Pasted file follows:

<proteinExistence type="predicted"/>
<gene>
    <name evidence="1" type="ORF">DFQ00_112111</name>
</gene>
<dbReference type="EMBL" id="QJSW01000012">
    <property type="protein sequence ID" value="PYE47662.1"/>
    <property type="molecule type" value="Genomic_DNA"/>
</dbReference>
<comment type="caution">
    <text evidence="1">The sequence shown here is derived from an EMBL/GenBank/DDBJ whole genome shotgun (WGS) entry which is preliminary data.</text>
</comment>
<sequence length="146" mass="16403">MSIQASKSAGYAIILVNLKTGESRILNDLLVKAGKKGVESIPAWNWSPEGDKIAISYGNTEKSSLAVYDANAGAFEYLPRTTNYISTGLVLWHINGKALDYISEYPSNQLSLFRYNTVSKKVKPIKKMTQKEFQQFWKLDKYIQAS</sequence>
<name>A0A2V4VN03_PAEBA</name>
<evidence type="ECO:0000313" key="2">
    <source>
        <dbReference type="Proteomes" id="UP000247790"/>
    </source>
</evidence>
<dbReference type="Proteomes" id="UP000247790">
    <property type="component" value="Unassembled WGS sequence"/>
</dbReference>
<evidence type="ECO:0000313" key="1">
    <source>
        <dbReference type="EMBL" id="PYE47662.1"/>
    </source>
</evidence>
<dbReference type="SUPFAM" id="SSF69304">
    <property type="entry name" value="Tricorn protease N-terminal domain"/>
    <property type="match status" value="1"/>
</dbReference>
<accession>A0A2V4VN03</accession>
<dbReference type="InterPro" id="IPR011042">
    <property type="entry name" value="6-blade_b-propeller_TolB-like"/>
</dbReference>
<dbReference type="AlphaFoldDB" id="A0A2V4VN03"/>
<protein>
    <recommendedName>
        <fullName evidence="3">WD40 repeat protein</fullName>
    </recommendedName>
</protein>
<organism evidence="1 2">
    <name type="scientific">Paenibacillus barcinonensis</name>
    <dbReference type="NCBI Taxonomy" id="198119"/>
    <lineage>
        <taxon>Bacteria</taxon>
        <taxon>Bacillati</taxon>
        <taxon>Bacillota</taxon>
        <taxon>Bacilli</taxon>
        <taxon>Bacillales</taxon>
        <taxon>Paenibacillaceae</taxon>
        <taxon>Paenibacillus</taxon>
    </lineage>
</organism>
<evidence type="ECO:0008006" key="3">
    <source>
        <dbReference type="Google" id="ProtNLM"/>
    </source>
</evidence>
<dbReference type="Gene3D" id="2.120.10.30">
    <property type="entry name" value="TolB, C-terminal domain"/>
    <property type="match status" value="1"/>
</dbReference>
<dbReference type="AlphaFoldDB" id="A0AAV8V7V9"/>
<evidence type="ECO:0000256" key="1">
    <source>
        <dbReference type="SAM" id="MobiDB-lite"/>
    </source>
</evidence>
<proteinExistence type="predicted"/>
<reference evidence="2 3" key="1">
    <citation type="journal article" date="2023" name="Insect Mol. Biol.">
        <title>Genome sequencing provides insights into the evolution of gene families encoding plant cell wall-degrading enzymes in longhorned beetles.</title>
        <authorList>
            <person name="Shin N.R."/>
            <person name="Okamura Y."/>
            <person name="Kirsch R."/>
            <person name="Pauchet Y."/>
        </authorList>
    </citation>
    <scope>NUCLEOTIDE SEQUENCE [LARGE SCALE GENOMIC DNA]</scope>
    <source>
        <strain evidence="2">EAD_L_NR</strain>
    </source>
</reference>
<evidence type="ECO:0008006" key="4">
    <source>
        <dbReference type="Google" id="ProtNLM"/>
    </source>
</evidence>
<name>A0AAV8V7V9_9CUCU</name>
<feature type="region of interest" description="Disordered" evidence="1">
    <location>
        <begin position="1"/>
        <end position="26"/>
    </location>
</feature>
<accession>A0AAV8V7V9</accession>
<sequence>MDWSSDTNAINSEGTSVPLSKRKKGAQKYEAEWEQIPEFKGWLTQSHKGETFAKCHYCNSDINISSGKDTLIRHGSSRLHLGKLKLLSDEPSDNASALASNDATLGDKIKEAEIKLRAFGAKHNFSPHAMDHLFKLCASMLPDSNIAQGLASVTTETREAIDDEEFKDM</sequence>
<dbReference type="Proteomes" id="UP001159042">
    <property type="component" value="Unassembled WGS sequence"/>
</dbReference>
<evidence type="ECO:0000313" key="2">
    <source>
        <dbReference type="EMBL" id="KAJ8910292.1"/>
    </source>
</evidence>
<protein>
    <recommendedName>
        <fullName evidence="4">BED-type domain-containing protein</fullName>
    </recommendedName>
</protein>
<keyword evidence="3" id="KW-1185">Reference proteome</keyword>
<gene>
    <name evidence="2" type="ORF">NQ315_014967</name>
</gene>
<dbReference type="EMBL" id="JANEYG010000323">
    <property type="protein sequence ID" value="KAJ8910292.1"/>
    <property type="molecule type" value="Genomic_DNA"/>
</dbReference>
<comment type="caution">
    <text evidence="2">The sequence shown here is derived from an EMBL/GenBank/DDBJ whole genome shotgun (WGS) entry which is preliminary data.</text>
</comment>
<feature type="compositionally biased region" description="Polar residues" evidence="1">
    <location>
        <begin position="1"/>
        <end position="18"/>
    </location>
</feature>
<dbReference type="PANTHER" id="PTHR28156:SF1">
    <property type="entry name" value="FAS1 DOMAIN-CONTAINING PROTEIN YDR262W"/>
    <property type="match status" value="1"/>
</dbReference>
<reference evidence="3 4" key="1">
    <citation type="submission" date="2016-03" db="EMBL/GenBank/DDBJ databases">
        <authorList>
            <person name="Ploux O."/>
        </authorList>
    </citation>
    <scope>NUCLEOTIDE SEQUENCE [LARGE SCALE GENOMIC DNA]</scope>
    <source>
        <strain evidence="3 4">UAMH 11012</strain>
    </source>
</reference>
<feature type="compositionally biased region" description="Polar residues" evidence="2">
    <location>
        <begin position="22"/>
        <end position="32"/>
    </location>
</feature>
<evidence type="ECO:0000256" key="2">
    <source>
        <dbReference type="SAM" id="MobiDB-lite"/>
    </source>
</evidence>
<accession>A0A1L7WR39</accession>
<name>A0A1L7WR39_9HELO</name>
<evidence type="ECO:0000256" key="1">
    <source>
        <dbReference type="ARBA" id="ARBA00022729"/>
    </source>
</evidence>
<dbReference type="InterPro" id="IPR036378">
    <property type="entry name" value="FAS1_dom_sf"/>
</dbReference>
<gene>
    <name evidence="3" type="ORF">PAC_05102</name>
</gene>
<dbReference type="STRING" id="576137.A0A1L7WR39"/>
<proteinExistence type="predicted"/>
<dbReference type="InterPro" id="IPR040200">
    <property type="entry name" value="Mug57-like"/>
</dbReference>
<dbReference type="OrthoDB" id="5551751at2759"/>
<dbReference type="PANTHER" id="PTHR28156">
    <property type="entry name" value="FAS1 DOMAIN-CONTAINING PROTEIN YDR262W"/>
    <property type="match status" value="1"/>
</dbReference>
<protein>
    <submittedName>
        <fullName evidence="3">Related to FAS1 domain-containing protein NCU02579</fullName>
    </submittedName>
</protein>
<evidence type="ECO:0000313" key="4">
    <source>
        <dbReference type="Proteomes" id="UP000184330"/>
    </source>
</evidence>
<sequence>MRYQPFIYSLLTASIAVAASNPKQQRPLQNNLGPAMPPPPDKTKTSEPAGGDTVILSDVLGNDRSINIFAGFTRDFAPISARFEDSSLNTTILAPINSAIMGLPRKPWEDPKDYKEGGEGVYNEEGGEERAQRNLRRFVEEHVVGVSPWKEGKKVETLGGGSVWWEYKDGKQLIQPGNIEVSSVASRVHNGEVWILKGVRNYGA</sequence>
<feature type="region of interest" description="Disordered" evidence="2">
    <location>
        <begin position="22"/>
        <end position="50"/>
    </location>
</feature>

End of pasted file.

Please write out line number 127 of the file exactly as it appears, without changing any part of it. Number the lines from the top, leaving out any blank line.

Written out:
    </location>